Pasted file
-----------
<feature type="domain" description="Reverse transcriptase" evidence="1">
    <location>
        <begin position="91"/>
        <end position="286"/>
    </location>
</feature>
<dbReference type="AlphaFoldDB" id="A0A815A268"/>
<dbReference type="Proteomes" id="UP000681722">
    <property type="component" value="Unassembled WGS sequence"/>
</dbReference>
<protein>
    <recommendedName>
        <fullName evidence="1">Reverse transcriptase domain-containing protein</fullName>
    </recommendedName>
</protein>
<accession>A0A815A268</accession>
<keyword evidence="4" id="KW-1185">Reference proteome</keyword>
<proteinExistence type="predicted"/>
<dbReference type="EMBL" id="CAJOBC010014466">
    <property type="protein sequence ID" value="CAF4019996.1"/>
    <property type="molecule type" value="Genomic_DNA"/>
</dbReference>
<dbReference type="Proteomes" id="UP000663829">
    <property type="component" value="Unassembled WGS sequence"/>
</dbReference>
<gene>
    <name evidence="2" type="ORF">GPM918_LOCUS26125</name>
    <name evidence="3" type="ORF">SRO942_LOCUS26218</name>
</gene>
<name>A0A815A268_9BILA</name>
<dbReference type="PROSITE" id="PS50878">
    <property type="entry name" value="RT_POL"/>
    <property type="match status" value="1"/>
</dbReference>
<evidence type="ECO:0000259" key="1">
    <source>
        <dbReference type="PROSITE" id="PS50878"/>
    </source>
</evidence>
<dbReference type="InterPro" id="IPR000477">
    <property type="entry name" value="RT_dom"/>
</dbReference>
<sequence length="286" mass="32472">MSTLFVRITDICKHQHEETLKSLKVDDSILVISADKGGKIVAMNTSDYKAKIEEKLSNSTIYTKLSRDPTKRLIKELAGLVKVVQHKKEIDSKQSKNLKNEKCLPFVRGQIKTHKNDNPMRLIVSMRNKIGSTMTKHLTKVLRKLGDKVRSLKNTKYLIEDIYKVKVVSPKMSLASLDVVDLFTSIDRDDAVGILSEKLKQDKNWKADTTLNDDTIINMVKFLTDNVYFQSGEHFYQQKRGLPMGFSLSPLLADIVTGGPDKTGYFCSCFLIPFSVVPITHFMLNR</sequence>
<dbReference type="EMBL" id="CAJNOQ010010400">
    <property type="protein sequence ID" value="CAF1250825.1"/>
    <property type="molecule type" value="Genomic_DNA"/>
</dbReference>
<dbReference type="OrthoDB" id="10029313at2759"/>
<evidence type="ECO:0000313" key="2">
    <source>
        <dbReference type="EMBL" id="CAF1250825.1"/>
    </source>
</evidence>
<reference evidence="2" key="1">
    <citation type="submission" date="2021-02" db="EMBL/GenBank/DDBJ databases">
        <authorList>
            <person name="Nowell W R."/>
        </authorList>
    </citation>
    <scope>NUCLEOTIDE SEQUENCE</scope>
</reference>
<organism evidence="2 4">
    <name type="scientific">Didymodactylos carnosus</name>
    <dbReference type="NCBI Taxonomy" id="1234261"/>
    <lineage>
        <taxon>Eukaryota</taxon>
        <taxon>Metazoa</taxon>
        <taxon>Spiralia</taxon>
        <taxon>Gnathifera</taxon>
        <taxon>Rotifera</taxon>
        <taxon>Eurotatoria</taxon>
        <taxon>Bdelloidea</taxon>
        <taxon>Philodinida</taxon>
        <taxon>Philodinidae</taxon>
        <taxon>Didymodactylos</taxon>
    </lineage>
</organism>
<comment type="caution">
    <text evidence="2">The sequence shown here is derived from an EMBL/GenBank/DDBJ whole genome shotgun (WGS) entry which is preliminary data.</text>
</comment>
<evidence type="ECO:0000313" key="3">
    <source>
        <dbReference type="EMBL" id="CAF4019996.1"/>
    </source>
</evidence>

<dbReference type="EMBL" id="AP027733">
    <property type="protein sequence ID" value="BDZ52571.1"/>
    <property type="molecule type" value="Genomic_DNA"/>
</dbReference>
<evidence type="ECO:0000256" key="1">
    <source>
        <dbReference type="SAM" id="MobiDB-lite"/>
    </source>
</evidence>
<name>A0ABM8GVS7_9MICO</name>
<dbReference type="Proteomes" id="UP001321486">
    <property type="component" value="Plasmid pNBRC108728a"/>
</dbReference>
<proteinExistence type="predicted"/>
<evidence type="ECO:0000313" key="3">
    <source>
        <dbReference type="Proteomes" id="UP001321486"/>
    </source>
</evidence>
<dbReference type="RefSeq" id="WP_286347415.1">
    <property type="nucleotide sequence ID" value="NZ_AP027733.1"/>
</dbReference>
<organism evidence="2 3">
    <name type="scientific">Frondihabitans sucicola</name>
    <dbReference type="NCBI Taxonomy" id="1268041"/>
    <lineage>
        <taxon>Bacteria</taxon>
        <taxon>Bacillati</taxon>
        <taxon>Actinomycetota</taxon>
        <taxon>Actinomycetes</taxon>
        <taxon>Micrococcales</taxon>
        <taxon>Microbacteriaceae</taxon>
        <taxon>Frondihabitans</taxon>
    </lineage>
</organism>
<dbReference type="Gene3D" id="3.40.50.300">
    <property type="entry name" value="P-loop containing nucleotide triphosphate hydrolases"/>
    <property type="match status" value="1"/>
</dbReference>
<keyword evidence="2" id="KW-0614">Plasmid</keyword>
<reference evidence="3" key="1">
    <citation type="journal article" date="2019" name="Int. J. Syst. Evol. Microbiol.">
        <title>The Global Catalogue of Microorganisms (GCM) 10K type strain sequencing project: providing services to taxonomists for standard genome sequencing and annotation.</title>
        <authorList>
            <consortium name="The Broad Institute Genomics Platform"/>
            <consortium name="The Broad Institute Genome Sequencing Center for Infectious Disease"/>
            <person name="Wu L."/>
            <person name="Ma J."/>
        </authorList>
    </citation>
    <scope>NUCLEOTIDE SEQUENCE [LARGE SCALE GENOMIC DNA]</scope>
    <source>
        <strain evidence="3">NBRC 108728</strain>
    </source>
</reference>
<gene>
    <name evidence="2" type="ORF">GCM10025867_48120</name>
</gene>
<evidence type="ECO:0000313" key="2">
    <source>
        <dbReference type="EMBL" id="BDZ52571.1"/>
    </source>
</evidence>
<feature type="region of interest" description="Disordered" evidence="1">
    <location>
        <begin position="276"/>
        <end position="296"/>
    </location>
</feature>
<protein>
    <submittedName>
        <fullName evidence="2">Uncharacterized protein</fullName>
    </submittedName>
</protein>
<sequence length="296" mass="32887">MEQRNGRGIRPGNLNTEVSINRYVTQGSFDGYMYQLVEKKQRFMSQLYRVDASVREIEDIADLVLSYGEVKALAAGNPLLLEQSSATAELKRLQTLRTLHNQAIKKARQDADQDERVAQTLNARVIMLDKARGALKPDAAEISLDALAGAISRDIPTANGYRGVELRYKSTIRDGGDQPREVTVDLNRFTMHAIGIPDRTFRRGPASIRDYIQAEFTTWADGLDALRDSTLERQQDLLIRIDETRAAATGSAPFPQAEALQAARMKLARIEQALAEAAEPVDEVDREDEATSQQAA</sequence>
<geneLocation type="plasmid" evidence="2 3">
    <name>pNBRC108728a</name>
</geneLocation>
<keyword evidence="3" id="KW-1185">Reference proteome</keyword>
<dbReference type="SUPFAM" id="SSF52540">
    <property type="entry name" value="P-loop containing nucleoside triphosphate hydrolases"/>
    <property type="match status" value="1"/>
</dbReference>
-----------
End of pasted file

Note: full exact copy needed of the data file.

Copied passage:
<feature type="domain" description="Reverse transcriptase" evidence="1">
    <location>
        <begin position="91"/>
        <end position="286"/>
    </location>
</feature>
<dbReference type="AlphaFoldDB" id="A0A815A268"/>
<dbReference type="Proteomes" id="UP000681722">
    <property type="component" value="Unassembled WGS sequence"/>
</dbReference>
<protein>
    <recommendedName>
        <fullName evidence="1">Reverse transcriptase domain-containing protein</fullName>
    </recommendedName>
</protein>
<accession>A0A815A268</accession>
<keyword evidence="4" id="KW-1185">Reference proteome</keyword>
<proteinExistence type="predicted"/>
<dbReference type="EMBL" id="CAJOBC010014466">
    <property type="protein sequence ID" value="CAF4019996.1"/>
    <property type="molecule type" value="Genomic_DNA"/>
</dbReference>
<dbReference type="Proteomes" id="UP000663829">
    <property type="component" value="Unassembled WGS sequence"/>
</dbReference>
<gene>
    <name evidence="2" type="ORF">GPM918_LOCUS26125</name>
    <name evidence="3" type="ORF">SRO942_LOCUS26218</name>
</gene>
<name>A0A815A268_9BILA</name>
<dbReference type="PROSITE" id="PS50878">
    <property type="entry name" value="RT_POL"/>
    <property type="match status" value="1"/>
</dbReference>
<evidence type="ECO:0000259" key="1">
    <source>
        <dbReference type="PROSITE" id="PS50878"/>
    </source>
</evidence>
<dbReference type="InterPro" id="IPR000477">
    <property type="entry name" value="RT_dom"/>
</dbReference>
<sequence length="286" mass="32472">MSTLFVRITDICKHQHEETLKSLKVDDSILVISADKGGKIVAMNTSDYKAKIEEKLSNSTIYTKLSRDPTKRLIKELAGLVKVVQHKKEIDSKQSKNLKNEKCLPFVRGQIKTHKNDNPMRLIVSMRNKIGSTMTKHLTKVLRKLGDKVRSLKNTKYLIEDIYKVKVVSPKMSLASLDVVDLFTSIDRDDAVGILSEKLKQDKNWKADTTLNDDTIINMVKFLTDNVYFQSGEHFYQQKRGLPMGFSLSPLLADIVTGGPDKTGYFCSCFLIPFSVVPITHFMLNR</sequence>
<dbReference type="EMBL" id="CAJNOQ010010400">
    <property type="protein sequence ID" value="CAF1250825.1"/>
    <property type="molecule type" value="Genomic_DNA"/>
</dbReference>
<dbReference type="OrthoDB" id="10029313at2759"/>
<evidence type="ECO:0000313" key="2">
    <source>
        <dbReference type="EMBL" id="CAF1250825.1"/>
    </source>
</evidence>
<reference evidence="2" key="1">
    <citation type="submission" date="2021-02" db="EMBL/GenBank/DDBJ databases">
        <authorList>
            <person name="Nowell W R."/>
        </authorList>
    </citation>
    <scope>NUCLEOTIDE SEQUENCE</scope>
</reference>
<organism evidence="2 4">
    <name type="scientific">Didymodactylos carnosus</name>
    <dbReference type="NCBI Taxonomy" id="1234261"/>
    <lineage>
        <taxon>Eukaryota</taxon>
        <taxon>Metazoa</taxon>
        <taxon>Spiralia</taxon>
        <taxon>Gnathifera</taxon>
        <taxon>Rotifera</taxon>
        <taxon>Eurotatoria</taxon>
        <taxon>Bdelloidea</taxon>
        <taxon>Philodinida</taxon>
        <taxon>Philodinidae</taxon>
        <taxon>Didymodactylos</taxon>
    </lineage>
</organism>
<comment type="caution">
    <text evidence="2">The sequence shown here is derived from an EMBL/GenBank/DDBJ whole genome shotgun (WGS) entry which is preliminary data.</text>
</comment>
<evidence type="ECO:0000313" key="3">
    <source>
        <dbReference type="EMBL" id="CAF4019996.1"/>
    </source>
</evidence>

<dbReference type="EMBL" id="AP027733">
    <property type="protein sequence ID" value="BDZ52571.1"/>
    <property type="molecule type" value="Genomic_DNA"/>
</dbReference>
<evidence type="ECO:0000256" key="1">
    <source>
        <dbReference type="SAM" id="MobiDB-lite"/>
    </source>
</evidence>
<name>A0ABM8GVS7_9MICO</name>
<dbReference type="Proteomes" id="UP001321486">
    <property type="component" value="Plasmid pNBRC108728a"/>
</dbReference>
<proteinExistence type="predicted"/>
<evidence type="ECO:0000313" key="3">
    <source>
        <dbReference type="Proteomes" id="UP001321486"/>
    </source>
</evidence>
<dbReference type="RefSeq" id="WP_286347415.1">
    <property type="nucleotide sequence ID" value="NZ_AP027733.1"/>
</dbReference>
<organism evidence="2 3">
    <name type="scientific">Frondihabitans sucicola</name>
    <dbReference type="NCBI Taxonomy" id="1268041"/>
    <lineage>
        <taxon>Bacteria</taxon>
        <taxon>Bacillati</taxon>
        <taxon>Actinomycetota</taxon>
        <taxon>Actinomycetes</taxon>
        <taxon>Micrococcales</taxon>
        <taxon>Microbacteriaceae</taxon>
        <taxon>Frondihabitans</taxon>
    </lineage>
</organism>
<dbReference type="Gene3D" id="3.40.50.300">
    <property type="entry name" value="P-loop containing nucleotide triphosphate hydrolases"/>
    <property type="match status" value="1"/>
</dbReference>
<keyword evidence="2" id="KW-0614">Plasmid</keyword>
<reference evidence="3" key="1">
    <citation type="journal article" date="2019" name="Int. J. Syst. Evol. Microbiol.">
        <title>The Global Catalogue of Microorganisms (GCM) 10K type strain sequencing project: providing services to taxonomists for standard genome sequencing and annotation.</title>
        <authorList>
            <consortium name="The Broad Institute Genomics Platform"/>
            <consortium name="The Broad Institute Genome Sequencing Center for Infectious Disease"/>
            <person name="Wu L."/>
            <person name="Ma J."/>
        </authorList>
    </citation>
    <scope>NUCLEOTIDE SEQUENCE [LARGE SCALE GENOMIC DNA]</scope>
    <source>
        <strain evidence="3">NBRC 108728</strain>
    </source>
</reference>
<gene>
    <name evidence="2" type="ORF">GCM10025867_48120</name>
</gene>
<evidence type="ECO:0000313" key="2">
    <source>
        <dbReference type="EMBL" id="BDZ52571.1"/>
    </source>
</evidence>
<feature type="region of interest" description="Disordered" evidence="1">
    <location>
        <begin position="276"/>
        <end position="296"/>
    </location>
</feature>
<protein>
    <submittedName>
        <fullName evidence="2">Uncharacterized protein</fullName>
    </submittedName>
</protein>
<sequence length="296" mass="32887">MEQRNGRGIRPGNLNTEVSINRYVTQGSFDGYMYQLVEKKQRFMSQLYRVDASVREIEDIADLVLSYGEVKALAAGNPLLLEQSSATAELKRLQTLRTLHNQAIKKARQDADQDERVAQTLNARVIMLDKARGALKPDAAEISLDALAGAISRDIPTANGYRGVELRYKSTIRDGGDQPREVTVDLNRFTMHAIGIPDRTFRRGPASIRDYIQAEFTTWADGLDALRDSTLERQQDLLIRIDETRAAATGSAPFPQAEALQAARMKLARIEQALAEAAEPVDEVDREDEATSQQAA</sequence>
<geneLocation type="plasmid" evidence="2 3">
    <name>pNBRC108728a</name>
</geneLocation>
<keyword evidence="3" id="KW-1185">Reference proteome</keyword>
<dbReference type="SUPFAM" id="SSF52540">
    <property type="entry name" value="P-loop containing nucleoside triphosphate hydrolases"/>
    <property type="match status" value="1"/>
</dbReference>